My appeal has been denied. And it only took a week.
The Court of Appeal had been taking four months to issue decisions which resulted in a huge backlog of cases. So they’ve started summarily rejecting anything filed by the Tenderloin Housing Clinic without review. That’s one way to handle a backlog.
But judges are people too, they have the same real estate investments as their other wealthy friends. It’s in their interest to keep this real estate bubble growing. It seems neither City Government, State Government or the Courts are willing to take on the housing affordability crisis. They know which side their bread is buttered on.
My attorney says I might have to be out of my apartment in 30 to 60 days. He’s mulling our options. I have faith in him, he’s creative and passionate about what he does. And the THC attorneys are about the only ones in town willing to fight for renters. I meet with him tomorrow.
My Motion has been denied. We did not achieve Quash.
I spoke to my attorney on Friday and Judge Ronald Quidachy ruled against us on all of our issues. Some of them have been raised in other cases that are still being appealed. So things could change if the Appellate Division reverses one of them. And we will be filing our own appeal as well. The battle is lost, the war goes on.
In the 1950’s there was a television show called Line-Up that was the San Francisco answer to LA’s Dragnet. The reruns were recycled in the 60’s as San Francisco Beat. I don’t remember too much about the shows other than the semicircular windows. They served as the back drop for the office full of gum shoes hammering away on Royal typewriters in a Pall Mall haze.
Those arched windows made an indelible impression on me. They were huge and looked like they went to the floor. How cool to work in such a dramatic setting. I was hoping for such an office when I went to work for the San Francisco District Attorney in the 1970’s. Alas, all the new Hall of Justice could offer was an interior closet with no natural light.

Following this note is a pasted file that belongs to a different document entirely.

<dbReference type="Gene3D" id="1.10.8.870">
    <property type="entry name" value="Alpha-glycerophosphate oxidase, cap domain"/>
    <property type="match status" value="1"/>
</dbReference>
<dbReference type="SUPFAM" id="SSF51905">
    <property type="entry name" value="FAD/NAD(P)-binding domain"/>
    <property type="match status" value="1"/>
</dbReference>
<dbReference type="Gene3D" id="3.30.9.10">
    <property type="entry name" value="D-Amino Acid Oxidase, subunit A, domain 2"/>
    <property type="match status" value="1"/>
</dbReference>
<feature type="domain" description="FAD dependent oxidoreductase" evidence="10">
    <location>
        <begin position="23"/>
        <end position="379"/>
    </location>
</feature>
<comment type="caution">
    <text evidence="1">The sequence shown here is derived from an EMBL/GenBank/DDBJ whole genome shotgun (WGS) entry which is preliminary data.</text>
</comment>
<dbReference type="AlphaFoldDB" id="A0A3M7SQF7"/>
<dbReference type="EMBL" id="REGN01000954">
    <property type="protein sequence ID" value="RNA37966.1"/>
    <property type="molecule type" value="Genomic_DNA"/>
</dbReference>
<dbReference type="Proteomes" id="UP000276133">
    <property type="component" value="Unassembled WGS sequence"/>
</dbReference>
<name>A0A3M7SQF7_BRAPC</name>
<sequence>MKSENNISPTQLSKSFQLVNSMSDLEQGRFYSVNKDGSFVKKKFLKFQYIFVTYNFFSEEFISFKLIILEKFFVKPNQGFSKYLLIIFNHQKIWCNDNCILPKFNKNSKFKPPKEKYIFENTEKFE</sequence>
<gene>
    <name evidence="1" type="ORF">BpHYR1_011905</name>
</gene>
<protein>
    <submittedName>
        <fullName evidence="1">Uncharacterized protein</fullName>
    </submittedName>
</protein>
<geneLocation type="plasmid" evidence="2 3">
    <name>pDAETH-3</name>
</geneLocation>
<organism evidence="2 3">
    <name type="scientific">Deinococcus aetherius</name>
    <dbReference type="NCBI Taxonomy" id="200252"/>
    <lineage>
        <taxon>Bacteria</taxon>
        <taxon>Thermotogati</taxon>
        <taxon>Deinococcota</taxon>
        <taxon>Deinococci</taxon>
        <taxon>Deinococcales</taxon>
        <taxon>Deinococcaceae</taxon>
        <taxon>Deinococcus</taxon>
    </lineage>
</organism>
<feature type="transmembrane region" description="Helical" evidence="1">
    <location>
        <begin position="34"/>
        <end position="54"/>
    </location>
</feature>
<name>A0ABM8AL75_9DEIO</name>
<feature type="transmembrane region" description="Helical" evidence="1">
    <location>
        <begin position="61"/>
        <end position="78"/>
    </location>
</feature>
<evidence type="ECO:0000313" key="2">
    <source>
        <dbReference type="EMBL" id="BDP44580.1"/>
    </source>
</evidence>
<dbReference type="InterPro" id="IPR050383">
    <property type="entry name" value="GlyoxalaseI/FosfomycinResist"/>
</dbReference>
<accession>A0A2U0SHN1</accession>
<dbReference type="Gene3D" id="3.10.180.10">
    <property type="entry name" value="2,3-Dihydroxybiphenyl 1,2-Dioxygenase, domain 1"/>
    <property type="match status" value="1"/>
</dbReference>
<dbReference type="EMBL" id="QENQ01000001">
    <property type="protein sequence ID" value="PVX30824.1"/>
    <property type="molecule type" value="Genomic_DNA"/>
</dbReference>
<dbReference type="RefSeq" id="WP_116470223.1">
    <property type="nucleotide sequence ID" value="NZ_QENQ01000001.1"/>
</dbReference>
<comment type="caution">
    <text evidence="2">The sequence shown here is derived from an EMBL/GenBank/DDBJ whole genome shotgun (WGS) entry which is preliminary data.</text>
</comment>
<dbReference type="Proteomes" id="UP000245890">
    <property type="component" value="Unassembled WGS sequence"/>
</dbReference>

My job as clerk was to accompany the Assistant DA to Municipal Court every morning. In the afternoons I would wait for delivery of the next morning’s docket, tractor-fed printouts two feet wide and weighing about five pounds. I would pull the files for the few cases that had them. Most only had the original police report which wasn’t of much use .
There could be 200 or more cases called every morning and we went through them at a blistering pace. 90% were answered with “continuance” “so stipulated” or “no objection.” A handful required an appearance by the defendant that could last a couple of minutes. When I saw them coming on the list I would slide the file over to the DA for her to quickly review–probably for the first time.
My moment to shine came when someone failed to appear. If they were on probation I would point to the far right column. The DA would rise to say “Bench Warrant.” I felt so empowered. I wasn’t exactly an Officer of the Court because I’m not an attorney but I was probably functioning on the Meter Maid level. Despite this power surge, I really hated putting people in jail.
I thought the proceedings were intentionally abstruse to keep the Court bureaucracy humming. Sometimes I just wanted to tell the defendant to fill out Form 5A-j and they’d be in the clear. The judge could have easily said the same thing. Instead he would hound the defendant about not having proper representation and not to come back without it. I guess if a dine and dash goes horribly wrong you need someone well versed in 5A-j law to keep you out of the electric chair.